This Royal BC Museum of natural and human history is 130 years old, and is located right off of the TransCanadian Highway at the western edge of the ‘tourist’ area of downtown Victoria, next door to the British Columbia Capitol building. It is a VERY good museum with interactive/experiential display, that make learning more exciting while still protecting the exhibits. I saw something with my actual eyes I never expected to ever see in my life, an actual mammoth.
The museums displays extend beyond the building, to encompass the entire property, and all ingresses and egresses from the building; and this includes some of the doors themselves, which in some cases are beautifully carved; as such, it really is worth while to explore the entire property, and not just B-line it to the front entrance.
Inside the museum (assuming you came in via the front entrance), the first thing you see is the Imax theater, and the adjoining gift shop (which has some REALLY nice stuff with much BETTER prices than I saw for similar items at the local tourist shops). This included a lot of T-shirts, hiking gear, clothing, etc. There are in fact TWO gift shops, on the ground floor, so it is worth it to check both of them out. The one in the picture below is smaller, and tends to have more ‘useful’ type stuff, while the 2nd larger one has more ‘artistic’ sort of things.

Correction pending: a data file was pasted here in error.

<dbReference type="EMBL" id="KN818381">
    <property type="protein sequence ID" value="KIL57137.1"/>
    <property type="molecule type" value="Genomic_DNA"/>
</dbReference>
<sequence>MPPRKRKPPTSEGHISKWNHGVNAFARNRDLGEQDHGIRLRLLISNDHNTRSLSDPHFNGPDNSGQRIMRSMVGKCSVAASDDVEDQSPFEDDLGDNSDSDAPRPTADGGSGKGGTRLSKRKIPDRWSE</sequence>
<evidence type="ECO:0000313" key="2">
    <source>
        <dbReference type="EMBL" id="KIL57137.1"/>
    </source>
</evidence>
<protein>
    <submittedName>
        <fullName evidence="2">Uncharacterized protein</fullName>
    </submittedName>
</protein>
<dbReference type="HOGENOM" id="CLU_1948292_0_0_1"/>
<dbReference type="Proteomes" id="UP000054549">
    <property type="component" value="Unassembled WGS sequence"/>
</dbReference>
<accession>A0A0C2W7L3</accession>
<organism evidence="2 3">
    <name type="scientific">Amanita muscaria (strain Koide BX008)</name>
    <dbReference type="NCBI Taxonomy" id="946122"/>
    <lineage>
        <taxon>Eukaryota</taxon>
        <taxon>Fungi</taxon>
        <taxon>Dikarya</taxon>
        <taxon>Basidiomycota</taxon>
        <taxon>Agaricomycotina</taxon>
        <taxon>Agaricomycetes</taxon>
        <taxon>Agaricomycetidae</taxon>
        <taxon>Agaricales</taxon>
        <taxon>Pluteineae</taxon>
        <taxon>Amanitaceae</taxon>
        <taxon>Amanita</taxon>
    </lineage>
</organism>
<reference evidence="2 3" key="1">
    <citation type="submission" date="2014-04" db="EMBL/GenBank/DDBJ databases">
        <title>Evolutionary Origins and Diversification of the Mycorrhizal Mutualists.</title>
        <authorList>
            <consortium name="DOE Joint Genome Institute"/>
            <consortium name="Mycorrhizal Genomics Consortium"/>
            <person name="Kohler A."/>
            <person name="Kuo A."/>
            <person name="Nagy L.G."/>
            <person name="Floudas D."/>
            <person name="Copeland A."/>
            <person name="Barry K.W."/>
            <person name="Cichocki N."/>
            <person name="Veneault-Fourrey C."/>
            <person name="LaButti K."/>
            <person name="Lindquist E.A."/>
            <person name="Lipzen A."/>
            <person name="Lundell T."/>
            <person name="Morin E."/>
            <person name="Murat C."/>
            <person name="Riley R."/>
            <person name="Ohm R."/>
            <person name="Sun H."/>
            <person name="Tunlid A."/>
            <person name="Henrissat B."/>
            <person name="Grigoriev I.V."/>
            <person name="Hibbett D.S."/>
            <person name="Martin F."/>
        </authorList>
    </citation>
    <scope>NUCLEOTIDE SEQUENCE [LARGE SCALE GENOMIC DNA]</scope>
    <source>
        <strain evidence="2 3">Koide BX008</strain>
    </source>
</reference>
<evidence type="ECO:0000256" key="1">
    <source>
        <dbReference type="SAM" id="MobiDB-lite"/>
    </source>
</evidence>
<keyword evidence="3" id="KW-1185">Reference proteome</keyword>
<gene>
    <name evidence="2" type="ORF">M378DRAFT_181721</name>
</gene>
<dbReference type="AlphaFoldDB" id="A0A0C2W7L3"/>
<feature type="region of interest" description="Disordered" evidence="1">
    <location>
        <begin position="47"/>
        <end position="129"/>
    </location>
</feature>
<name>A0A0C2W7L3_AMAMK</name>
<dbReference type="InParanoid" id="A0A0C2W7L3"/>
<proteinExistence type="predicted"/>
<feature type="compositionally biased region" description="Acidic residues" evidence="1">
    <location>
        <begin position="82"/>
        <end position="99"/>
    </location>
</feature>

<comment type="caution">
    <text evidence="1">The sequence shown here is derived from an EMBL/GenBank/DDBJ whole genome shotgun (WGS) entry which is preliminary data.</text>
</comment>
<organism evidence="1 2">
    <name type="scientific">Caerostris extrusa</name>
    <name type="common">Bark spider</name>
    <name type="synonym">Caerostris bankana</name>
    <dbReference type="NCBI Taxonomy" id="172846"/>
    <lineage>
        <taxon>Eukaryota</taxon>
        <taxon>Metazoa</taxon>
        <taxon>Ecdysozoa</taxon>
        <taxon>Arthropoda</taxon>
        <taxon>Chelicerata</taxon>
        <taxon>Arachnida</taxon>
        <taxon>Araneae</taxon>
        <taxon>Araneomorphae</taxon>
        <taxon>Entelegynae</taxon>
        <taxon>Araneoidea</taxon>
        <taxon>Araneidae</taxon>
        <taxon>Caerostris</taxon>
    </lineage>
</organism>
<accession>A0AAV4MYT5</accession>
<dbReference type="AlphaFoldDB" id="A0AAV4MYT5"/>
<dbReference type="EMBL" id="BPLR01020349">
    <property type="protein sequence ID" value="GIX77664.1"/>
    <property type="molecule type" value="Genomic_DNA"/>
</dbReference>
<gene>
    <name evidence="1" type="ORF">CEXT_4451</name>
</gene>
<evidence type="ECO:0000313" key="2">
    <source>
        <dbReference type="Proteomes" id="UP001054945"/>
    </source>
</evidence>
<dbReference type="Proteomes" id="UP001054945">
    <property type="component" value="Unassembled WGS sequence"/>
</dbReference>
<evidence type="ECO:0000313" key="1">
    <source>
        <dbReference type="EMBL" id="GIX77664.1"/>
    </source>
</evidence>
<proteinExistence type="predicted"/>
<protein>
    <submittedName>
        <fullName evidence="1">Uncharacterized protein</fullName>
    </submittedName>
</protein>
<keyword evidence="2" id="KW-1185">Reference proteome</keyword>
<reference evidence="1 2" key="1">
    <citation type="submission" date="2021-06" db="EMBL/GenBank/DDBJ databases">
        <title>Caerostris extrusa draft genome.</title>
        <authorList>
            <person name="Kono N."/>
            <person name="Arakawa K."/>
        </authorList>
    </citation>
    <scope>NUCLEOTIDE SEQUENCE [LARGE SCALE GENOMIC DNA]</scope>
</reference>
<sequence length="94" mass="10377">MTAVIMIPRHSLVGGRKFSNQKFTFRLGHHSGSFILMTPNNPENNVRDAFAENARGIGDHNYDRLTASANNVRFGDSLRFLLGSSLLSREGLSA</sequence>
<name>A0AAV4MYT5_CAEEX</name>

Based on my math, if you intend to go there at least three times in a year, the one-year-pass is by far the smartest buy. And since I was going to be living for a full month only a few blocks away from the museum, and expected to see it at least that many times during my stay (rainy days, etc), and maybe even take in some of their IMAX movies, I bought the pass.
The layout of the Museum is more narrow and tall, rather than low and wide, like most museums; as such in order to enter the exhibits sections of the museum (laid out on three separate floors), you need take an escalator — at which point you will be asked to show your tickets and or pass (or the elevators, available for handicapped access). This can be a bit confusing as you can easily spend a full day on just the first exhibit floor (2nd floor of building) and spend so much time there that you end up missing the other exhibits.
On the first floor, just where you exit the escalator, they have the rotating exhibition rooms. When I went it was an excellent exhibit on mammoths that really awed, over whelmed and stunned me. The first rooms taught you all about mammoths, and was very high tech and interactive and interesting.